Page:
Taking over an existing company is a worthwhile alternative to setting up a new business. Entrepreneurs can benefit from an established reputation, production structure and customer network, making their start in business easier.
Business owners are ageing and one-third of them - representing some 690 000 businesses and 2.8 million jobs - will be retiring in the coming years. This will leave many companies needing new owners.
In Europe, about 450 000 firms are transferred every year. It is estimated that one-third of these firms, representing 600 000 jobs, may be lost every year due to inefficiencies in the legal, tax and financial systems, or to too shallow or insufficiently transparent transfer markets.
To improve conditions for transfers of ownership, the European Commission has recommended different measures to the authorities in EU countries.
In 2011, the European Commission published a communication called "A review of the Small Business Act", asking EU countries to:
- develop user-friendly and widely supported marketplaces and databases for transferable businesses;
- provide training and support to increase the number of successful business transfers, including communication campaigns to raise awareness of the need for early preparation of business transfers.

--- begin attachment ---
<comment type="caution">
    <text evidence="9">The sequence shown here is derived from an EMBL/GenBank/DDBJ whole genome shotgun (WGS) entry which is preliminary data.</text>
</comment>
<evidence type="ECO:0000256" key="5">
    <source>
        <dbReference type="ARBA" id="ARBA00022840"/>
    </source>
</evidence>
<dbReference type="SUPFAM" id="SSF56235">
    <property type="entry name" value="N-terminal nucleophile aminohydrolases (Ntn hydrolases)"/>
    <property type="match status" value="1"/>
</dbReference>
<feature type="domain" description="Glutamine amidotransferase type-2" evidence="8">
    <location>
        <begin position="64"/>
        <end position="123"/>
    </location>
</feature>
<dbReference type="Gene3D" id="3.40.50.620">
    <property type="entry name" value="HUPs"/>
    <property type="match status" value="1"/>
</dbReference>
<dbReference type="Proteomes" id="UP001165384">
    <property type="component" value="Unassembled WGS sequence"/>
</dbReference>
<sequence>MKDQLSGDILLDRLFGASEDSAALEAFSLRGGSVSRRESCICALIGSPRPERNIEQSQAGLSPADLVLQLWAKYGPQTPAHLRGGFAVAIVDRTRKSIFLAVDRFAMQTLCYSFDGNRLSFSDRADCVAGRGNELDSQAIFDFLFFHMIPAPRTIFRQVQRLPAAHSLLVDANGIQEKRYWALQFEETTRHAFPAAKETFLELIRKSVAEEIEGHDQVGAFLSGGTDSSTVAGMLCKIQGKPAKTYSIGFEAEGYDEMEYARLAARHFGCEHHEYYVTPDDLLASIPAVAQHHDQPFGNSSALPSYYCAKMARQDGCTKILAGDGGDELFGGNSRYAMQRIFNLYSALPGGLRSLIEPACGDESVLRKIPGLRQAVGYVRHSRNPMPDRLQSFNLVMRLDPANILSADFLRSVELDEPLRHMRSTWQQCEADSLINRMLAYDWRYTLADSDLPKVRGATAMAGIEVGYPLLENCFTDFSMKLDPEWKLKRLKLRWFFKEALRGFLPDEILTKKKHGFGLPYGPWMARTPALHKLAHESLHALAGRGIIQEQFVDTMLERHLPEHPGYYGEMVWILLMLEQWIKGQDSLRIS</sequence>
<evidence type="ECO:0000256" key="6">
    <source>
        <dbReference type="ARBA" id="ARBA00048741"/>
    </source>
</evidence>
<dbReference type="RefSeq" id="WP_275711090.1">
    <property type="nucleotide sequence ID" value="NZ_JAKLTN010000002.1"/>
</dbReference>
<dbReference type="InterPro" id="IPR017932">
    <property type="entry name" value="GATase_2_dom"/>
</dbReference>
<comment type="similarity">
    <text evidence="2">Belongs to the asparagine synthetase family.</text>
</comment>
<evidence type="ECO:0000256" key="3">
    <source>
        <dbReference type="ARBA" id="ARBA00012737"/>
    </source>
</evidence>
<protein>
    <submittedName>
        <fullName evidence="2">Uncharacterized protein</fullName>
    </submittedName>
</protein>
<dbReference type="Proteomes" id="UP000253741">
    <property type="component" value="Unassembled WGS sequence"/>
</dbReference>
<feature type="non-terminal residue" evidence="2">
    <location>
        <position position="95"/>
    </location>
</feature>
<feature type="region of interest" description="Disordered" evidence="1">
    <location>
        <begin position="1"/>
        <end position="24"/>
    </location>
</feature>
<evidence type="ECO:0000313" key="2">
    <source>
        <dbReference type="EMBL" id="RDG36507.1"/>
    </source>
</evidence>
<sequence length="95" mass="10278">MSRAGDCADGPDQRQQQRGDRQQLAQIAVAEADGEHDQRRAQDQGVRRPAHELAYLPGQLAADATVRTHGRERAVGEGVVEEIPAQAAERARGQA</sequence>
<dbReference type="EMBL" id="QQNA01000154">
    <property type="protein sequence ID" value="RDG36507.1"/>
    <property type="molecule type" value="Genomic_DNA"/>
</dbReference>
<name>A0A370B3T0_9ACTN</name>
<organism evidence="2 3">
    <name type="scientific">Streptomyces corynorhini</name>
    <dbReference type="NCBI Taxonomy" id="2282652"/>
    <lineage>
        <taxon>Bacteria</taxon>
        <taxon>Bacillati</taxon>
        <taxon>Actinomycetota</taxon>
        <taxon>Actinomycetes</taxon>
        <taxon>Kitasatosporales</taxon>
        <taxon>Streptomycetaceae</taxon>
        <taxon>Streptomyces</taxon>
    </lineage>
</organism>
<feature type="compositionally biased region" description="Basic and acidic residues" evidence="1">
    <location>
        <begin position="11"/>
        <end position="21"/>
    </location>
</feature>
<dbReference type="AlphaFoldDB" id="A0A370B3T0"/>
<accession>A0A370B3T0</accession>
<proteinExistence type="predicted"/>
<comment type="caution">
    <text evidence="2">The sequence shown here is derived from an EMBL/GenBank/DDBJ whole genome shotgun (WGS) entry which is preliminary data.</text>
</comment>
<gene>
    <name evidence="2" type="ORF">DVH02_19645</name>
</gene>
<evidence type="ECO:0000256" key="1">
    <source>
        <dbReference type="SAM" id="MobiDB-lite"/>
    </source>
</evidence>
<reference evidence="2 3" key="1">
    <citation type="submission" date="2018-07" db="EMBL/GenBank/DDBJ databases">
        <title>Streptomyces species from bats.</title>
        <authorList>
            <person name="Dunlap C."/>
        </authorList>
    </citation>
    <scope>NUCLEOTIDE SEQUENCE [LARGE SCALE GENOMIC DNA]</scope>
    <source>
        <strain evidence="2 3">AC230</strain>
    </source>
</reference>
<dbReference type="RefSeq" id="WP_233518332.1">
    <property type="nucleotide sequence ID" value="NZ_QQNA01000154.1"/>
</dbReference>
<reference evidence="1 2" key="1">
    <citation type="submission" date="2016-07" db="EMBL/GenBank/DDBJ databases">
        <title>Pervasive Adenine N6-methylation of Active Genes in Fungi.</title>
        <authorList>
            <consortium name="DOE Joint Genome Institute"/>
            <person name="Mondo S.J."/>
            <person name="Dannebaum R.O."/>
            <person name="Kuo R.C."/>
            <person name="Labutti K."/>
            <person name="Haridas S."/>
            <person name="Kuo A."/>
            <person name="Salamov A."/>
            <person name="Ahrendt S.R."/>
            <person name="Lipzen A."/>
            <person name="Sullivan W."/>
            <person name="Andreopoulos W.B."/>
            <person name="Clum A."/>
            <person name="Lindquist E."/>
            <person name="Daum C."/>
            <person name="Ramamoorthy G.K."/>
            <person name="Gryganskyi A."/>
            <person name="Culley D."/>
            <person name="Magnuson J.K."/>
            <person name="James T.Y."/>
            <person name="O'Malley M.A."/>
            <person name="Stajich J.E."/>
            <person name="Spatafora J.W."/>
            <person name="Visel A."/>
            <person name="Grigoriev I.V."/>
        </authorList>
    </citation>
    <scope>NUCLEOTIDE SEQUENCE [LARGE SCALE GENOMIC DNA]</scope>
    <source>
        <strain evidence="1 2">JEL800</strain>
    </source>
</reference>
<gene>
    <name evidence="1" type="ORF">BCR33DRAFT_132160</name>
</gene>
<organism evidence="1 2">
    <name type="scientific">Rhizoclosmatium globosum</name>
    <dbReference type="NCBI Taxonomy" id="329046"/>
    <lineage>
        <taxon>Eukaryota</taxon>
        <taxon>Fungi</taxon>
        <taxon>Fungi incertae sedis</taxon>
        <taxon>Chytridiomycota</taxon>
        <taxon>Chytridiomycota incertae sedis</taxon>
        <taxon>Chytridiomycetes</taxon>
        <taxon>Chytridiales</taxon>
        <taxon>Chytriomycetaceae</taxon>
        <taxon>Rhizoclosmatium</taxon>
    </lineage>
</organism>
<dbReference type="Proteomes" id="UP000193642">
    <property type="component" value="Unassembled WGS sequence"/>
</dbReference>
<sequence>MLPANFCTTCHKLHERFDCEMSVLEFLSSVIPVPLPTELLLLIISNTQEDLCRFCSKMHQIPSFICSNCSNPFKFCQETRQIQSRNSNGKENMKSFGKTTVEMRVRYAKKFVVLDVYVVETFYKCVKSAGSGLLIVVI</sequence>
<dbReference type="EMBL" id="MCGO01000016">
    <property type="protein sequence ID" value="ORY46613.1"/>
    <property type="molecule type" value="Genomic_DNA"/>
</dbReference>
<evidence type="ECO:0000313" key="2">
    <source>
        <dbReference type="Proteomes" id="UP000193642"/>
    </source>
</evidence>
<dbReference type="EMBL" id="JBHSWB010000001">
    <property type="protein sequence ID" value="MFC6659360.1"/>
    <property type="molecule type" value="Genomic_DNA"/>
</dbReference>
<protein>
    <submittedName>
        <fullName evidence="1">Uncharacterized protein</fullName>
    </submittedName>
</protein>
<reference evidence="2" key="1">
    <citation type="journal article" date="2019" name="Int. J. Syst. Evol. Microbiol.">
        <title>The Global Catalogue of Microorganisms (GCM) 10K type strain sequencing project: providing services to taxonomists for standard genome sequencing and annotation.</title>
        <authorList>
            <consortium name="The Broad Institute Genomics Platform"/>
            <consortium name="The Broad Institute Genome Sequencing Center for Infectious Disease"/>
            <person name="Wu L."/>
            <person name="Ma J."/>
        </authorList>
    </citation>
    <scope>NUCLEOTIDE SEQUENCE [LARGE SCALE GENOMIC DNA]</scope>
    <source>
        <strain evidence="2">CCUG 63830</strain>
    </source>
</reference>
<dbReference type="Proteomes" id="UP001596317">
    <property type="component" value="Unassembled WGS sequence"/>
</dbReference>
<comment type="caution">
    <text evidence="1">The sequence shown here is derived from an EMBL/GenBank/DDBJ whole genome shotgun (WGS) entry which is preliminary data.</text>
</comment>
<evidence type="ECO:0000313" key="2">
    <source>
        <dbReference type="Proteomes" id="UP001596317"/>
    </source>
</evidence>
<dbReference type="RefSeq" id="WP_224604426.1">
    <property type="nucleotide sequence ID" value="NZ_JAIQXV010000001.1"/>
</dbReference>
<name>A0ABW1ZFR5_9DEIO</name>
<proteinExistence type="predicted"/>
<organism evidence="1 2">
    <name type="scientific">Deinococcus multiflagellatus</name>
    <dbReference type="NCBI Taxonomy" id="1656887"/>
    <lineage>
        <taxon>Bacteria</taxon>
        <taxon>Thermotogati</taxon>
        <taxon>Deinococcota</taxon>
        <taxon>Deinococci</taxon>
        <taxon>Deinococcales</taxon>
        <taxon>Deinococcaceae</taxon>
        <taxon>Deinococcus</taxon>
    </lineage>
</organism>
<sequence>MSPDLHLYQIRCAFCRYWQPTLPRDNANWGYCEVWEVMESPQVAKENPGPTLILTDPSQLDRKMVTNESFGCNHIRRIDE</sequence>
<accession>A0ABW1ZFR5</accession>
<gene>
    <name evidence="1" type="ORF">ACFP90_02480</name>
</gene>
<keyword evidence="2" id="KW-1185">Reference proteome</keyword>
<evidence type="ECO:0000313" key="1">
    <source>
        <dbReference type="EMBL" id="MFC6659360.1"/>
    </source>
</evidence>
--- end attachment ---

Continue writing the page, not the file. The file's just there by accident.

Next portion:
Ensuring access to finance
Transferring ownership actually requires more financing than starting a business. Loans, guarantees and start-up facilities should be available not only for setting up new businesses, but also for taking over existing ones. Owners need to be better informed about mezzanine finance (combining loans and equity) - particularly suitable for business transfers.
Raising awareness and support mentoring
More companies could be properly taken over by new owners if transfers of ownership were planned in advance: this applies not only to the original managers but also to their successors. New owners need a transition period to get to know the business.
The complexity of these operations makes practical assistance vital throughout the procedure.
National authorities should also actively promote and support mentoring schemes provided by chambers of commerce, guilds and similar bodies.
Organising transparent markets for business transfers
The matchmaking between potential sellers and buyers should be supported by transparent services. Such services have to go beyond mere databases listing available businesses and offer a comprehensive mediation service for smooth transfers in a spirit of partnership.
Ensuring transfer-friendly tax systems
These can take one of any number of forms:
- tax exemptions on profits from selling a business (particularly when re-invested in another business or used to finance a business owner's retirement);
- reform of inheritance and gift taxes (for transfers within families);
- tax exemptions on investments by workers in their companies (for employee buy-outs).
A 2006 Communication from the European Commission suggested almost half of EU countries had not implemented its 1994 recommendations to this effect. More needs to be done in each country to address business transfer needs.
Check also the legislation on this topic in: